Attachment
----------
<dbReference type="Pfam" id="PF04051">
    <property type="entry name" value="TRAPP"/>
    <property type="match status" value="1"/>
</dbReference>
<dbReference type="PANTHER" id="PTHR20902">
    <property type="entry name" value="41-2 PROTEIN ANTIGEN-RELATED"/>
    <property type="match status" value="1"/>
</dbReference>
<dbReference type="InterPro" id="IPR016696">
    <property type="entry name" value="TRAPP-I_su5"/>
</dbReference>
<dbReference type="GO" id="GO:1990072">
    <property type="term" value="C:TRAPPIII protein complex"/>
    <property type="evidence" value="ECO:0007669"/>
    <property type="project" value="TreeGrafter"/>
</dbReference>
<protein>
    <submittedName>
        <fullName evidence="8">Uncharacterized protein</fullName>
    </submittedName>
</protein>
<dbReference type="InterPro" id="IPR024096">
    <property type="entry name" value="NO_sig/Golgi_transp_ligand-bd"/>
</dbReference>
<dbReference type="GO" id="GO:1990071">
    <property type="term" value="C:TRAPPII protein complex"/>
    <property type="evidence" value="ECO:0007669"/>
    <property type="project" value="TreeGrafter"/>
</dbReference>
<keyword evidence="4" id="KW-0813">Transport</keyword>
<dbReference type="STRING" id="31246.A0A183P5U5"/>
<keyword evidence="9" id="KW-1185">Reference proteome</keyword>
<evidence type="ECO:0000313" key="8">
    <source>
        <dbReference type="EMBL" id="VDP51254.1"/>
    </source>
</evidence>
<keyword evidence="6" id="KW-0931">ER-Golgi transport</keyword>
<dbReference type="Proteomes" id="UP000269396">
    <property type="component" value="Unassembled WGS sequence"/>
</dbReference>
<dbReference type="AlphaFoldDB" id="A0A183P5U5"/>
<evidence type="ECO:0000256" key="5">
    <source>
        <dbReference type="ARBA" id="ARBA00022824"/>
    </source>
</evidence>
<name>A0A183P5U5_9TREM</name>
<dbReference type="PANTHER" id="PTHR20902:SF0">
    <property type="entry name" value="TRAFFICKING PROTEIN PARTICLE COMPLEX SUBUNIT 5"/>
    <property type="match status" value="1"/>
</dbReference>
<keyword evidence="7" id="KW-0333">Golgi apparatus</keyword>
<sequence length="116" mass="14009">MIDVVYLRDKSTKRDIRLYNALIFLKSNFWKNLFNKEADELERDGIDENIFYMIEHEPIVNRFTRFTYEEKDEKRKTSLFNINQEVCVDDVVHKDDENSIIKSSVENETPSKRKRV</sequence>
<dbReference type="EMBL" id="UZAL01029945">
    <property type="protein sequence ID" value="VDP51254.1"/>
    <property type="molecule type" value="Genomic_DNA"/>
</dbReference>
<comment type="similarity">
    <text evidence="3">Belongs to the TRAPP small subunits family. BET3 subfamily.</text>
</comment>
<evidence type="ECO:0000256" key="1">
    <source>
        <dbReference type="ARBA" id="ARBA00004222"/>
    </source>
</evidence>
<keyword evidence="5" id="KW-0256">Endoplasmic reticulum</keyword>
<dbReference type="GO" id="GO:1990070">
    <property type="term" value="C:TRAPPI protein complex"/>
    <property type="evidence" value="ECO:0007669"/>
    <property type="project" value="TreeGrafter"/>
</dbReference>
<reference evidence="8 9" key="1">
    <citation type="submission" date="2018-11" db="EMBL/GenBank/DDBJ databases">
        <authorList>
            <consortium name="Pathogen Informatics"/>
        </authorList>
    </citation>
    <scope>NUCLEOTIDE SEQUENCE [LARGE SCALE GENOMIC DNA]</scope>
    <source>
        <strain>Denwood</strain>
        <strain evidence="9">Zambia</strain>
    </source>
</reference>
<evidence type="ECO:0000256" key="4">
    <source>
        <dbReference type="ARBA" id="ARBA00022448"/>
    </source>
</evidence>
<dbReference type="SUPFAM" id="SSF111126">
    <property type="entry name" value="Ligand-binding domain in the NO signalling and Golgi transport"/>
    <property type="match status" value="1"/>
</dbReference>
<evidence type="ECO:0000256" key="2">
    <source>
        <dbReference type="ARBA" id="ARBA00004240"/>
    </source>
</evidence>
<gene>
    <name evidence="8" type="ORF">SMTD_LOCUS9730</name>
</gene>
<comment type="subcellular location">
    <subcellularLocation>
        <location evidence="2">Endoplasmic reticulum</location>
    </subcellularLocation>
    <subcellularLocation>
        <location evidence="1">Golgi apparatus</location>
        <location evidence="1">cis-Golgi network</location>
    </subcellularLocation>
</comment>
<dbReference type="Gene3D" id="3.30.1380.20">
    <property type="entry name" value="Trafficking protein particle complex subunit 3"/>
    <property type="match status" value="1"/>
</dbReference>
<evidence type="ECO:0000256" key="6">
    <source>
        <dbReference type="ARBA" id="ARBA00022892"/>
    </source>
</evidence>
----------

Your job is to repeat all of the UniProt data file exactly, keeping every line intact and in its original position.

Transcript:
<dbReference type="Pfam" id="PF04051">
    <property type="entry name" value="TRAPP"/>
    <property type="match status" value="1"/>
</dbReference>
<dbReference type="PANTHER" id="PTHR20902">
    <property type="entry name" value="41-2 PROTEIN ANTIGEN-RELATED"/>
    <property type="match status" value="1"/>
</dbReference>
<dbReference type="InterPro" id="IPR016696">
    <property type="entry name" value="TRAPP-I_su5"/>
</dbReference>
<dbReference type="GO" id="GO:1990072">
    <property type="term" value="C:TRAPPIII protein complex"/>
    <property type="evidence" value="ECO:0007669"/>
    <property type="project" value="TreeGrafter"/>
</dbReference>
<protein>
    <submittedName>
        <fullName evidence="8">Uncharacterized protein</fullName>
    </submittedName>
</protein>
<dbReference type="InterPro" id="IPR024096">
    <property type="entry name" value="NO_sig/Golgi_transp_ligand-bd"/>
</dbReference>
<dbReference type="GO" id="GO:1990071">
    <property type="term" value="C:TRAPPII protein complex"/>
    <property type="evidence" value="ECO:0007669"/>
    <property type="project" value="TreeGrafter"/>
</dbReference>
<keyword evidence="4" id="KW-0813">Transport</keyword>
<dbReference type="STRING" id="31246.A0A183P5U5"/>
<keyword evidence="9" id="KW-1185">Reference proteome</keyword>
<evidence type="ECO:0000313" key="8">
    <source>
        <dbReference type="EMBL" id="VDP51254.1"/>
    </source>
</evidence>
<keyword evidence="6" id="KW-0931">ER-Golgi transport</keyword>
<dbReference type="Proteomes" id="UP000269396">
    <property type="component" value="Unassembled WGS sequence"/>
</dbReference>
<dbReference type="AlphaFoldDB" id="A0A183P5U5"/>
<evidence type="ECO:0000256" key="5">
    <source>
        <dbReference type="ARBA" id="ARBA00022824"/>
    </source>
</evidence>
<name>A0A183P5U5_9TREM</name>
<dbReference type="PANTHER" id="PTHR20902:SF0">
    <property type="entry name" value="TRAFFICKING PROTEIN PARTICLE COMPLEX SUBUNIT 5"/>
    <property type="match status" value="1"/>
</dbReference>
<keyword evidence="7" id="KW-0333">Golgi apparatus</keyword>
<sequence length="116" mass="14009">MIDVVYLRDKSTKRDIRLYNALIFLKSNFWKNLFNKEADELERDGIDENIFYMIEHEPIVNRFTRFTYEEKDEKRKTSLFNINQEVCVDDVVHKDDENSIIKSSVENETPSKRKRV</sequence>
<dbReference type="EMBL" id="UZAL01029945">
    <property type="protein sequence ID" value="VDP51254.1"/>
    <property type="molecule type" value="Genomic_DNA"/>
</dbReference>
<comment type="similarity">
    <text evidence="3">Belongs to the TRAPP small subunits family. BET3 subfamily.</text>
</comment>
<evidence type="ECO:0000256" key="1">
    <source>
        <dbReference type="ARBA" id="ARBA00004222"/>
    </source>
</evidence>
<keyword evidence="5" id="KW-0256">Endoplasmic reticulum</keyword>
<dbReference type="GO" id="GO:1990070">
    <property type="term" value="C:TRAPPI protein complex"/>
    <property type="evidence" value="ECO:0007669"/>
    <property type="project" value="TreeGrafter"/>
</dbReference>
<reference evidence="8 9" key="1">
    <citation type="submission" date="2018-11" db="EMBL/GenBank/DDBJ databases">
        <authorList>
            <consortium name="Pathogen Informatics"/>
        </authorList>
    </citation>
    <scope>NUCLEOTIDE SEQUENCE [LARGE SCALE GENOMIC DNA]</scope>
    <source>
        <strain>Denwood</strain>
        <strain evidence="9">Zambia</strain>
    </source>
</reference>
<evidence type="ECO:0000256" key="4">
    <source>
        <dbReference type="ARBA" id="ARBA00022448"/>
    </source>
</evidence>
<dbReference type="SUPFAM" id="SSF111126">
    <property type="entry name" value="Ligand-binding domain in the NO signalling and Golgi transport"/>
    <property type="match status" value="1"/>
</dbReference>
<evidence type="ECO:0000256" key="2">
    <source>
        <dbReference type="ARBA" id="ARBA00004240"/>
    </source>
</evidence>
<gene>
    <name evidence="8" type="ORF">SMTD_LOCUS9730</name>
</gene>
<comment type="subcellular location">
    <subcellularLocation>
        <location evidence="2">Endoplasmic reticulum</location>
    </subcellularLocation>
    <subcellularLocation>
        <location evidence="1">Golgi apparatus</location>
        <location evidence="1">cis-Golgi network</location>
    </subcellularLocation>
</comment>
<dbReference type="Gene3D" id="3.30.1380.20">
    <property type="entry name" value="Trafficking protein particle complex subunit 3"/>
    <property type="match status" value="1"/>
</dbReference>
<evidence type="ECO:0000256" key="6">
    <source>
        <dbReference type="ARBA" id="ARBA00022892"/>
    </source>
</evidence>